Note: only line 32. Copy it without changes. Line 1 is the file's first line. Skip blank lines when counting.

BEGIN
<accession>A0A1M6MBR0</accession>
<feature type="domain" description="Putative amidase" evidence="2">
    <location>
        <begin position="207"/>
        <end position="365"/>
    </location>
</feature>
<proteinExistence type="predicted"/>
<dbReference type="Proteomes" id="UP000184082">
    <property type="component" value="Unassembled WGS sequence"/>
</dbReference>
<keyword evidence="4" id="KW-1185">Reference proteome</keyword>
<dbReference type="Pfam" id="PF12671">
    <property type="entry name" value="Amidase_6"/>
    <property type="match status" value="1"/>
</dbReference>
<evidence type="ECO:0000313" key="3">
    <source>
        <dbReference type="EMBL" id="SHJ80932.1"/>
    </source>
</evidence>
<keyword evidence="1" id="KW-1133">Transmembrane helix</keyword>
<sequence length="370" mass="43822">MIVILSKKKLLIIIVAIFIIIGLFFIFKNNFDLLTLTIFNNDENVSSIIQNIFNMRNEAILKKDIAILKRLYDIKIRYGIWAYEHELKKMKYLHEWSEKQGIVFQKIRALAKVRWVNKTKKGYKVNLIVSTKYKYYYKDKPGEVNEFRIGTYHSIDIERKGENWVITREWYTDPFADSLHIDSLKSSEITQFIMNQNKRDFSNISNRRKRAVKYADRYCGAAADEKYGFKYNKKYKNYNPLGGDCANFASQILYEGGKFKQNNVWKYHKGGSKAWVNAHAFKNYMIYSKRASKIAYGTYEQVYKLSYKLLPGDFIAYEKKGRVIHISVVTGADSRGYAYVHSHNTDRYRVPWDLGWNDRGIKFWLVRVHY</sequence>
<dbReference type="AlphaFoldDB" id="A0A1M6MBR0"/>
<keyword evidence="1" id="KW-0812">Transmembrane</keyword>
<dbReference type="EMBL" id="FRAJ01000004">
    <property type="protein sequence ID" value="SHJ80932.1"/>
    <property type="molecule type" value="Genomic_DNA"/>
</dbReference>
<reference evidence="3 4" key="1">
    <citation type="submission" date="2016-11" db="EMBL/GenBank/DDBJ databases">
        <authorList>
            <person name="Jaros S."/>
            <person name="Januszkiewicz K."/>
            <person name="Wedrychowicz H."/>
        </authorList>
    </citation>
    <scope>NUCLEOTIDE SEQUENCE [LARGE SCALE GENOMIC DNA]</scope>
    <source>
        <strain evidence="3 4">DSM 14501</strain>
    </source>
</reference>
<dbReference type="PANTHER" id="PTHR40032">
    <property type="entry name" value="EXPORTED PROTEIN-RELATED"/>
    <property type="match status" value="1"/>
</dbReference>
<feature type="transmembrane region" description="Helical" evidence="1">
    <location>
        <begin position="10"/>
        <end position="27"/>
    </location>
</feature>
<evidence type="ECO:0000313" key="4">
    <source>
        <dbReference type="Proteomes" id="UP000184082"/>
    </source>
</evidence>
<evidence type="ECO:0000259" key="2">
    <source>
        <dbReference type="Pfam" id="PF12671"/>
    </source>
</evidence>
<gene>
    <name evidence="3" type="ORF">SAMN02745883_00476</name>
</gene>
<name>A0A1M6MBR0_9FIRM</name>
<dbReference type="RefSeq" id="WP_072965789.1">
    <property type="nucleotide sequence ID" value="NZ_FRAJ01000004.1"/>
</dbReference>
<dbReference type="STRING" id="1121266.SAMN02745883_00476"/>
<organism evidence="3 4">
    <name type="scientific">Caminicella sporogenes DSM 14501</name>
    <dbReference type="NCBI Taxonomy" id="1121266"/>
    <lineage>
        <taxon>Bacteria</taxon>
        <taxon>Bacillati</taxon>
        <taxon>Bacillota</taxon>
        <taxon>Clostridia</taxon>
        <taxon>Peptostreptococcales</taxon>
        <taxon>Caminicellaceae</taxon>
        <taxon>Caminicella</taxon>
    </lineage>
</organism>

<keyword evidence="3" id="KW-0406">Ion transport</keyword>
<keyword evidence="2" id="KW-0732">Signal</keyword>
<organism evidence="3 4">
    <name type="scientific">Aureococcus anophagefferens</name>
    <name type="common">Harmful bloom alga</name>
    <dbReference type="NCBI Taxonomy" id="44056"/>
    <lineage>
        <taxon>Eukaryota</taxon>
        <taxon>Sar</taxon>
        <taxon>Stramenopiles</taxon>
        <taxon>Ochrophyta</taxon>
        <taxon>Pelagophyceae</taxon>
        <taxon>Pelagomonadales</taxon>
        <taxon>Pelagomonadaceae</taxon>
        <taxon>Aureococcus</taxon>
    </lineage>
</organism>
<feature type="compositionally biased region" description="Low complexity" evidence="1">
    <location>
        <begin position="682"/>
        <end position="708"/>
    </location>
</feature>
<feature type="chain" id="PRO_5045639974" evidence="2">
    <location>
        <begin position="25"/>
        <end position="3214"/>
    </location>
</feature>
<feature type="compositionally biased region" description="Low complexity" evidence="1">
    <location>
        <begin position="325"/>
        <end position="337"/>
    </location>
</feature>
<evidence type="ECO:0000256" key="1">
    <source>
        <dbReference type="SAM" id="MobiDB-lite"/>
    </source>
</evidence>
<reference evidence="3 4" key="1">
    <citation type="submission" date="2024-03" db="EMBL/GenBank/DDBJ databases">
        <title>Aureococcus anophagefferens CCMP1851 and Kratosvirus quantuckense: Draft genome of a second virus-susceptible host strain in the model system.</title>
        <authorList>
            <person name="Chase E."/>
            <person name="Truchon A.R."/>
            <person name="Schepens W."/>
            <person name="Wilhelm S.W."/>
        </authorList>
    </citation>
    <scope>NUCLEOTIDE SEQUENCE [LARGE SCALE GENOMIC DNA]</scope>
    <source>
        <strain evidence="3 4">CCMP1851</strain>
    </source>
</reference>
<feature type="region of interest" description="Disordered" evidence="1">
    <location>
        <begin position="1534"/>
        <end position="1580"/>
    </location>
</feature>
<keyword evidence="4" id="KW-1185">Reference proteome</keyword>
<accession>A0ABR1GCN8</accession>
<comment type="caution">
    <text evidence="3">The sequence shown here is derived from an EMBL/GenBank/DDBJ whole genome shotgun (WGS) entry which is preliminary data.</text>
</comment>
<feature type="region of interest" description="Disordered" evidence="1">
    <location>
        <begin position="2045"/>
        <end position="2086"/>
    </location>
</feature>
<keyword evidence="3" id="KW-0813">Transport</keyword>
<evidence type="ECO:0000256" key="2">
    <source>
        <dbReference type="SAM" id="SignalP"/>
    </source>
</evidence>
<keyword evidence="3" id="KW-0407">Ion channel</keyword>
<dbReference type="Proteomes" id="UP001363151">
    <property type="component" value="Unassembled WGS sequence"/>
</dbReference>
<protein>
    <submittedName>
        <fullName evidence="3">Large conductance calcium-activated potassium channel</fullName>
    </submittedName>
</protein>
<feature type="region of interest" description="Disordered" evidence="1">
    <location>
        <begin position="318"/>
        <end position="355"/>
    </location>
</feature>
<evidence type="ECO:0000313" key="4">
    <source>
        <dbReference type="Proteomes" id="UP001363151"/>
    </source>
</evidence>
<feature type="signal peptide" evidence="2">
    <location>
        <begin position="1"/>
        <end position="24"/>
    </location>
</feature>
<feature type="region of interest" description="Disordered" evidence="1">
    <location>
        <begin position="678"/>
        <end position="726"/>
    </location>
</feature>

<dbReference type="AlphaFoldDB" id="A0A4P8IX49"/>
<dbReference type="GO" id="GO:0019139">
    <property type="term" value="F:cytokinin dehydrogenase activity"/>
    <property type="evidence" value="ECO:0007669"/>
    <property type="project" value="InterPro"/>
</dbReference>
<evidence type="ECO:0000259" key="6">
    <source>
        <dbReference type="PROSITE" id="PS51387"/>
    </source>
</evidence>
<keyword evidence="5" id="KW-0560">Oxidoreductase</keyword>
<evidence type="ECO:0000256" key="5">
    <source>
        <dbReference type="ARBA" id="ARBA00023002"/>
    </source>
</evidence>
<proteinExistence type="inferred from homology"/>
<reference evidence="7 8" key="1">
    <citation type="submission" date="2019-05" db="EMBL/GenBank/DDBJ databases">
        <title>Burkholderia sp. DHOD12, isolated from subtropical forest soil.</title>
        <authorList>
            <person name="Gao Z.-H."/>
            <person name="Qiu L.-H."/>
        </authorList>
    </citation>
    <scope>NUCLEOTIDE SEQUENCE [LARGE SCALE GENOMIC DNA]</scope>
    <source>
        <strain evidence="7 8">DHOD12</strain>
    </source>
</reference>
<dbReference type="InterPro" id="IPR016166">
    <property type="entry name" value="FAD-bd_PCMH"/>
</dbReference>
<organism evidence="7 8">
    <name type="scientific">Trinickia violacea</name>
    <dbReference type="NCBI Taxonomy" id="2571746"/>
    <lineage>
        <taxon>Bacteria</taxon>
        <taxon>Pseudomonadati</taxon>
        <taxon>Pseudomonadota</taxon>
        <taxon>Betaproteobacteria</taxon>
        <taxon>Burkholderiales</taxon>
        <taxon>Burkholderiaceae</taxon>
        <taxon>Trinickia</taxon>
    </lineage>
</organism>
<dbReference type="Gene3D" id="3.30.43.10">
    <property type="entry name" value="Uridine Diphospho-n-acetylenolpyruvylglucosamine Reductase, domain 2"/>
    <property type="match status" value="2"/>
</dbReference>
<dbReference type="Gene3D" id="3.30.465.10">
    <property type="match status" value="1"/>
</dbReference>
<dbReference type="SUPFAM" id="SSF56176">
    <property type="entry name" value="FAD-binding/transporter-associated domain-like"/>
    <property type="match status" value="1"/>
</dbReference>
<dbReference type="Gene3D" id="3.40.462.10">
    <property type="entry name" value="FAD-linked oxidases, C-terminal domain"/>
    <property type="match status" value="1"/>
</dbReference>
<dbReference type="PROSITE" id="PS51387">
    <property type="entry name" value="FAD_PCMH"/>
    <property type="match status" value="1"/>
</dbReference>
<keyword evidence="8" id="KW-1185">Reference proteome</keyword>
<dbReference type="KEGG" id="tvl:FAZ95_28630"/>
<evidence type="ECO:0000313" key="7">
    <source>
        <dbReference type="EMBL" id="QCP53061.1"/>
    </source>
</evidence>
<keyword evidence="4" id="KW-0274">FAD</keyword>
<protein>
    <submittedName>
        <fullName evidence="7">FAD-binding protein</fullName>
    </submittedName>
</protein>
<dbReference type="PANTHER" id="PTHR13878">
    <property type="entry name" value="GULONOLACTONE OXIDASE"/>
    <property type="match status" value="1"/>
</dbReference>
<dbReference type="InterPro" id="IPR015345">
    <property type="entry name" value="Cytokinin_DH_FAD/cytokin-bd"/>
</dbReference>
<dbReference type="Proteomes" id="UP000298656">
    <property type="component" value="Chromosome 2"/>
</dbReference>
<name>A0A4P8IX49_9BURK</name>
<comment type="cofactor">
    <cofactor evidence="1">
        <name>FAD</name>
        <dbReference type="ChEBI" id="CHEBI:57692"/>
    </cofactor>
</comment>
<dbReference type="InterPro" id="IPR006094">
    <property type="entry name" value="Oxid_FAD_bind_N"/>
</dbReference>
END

        <authorList>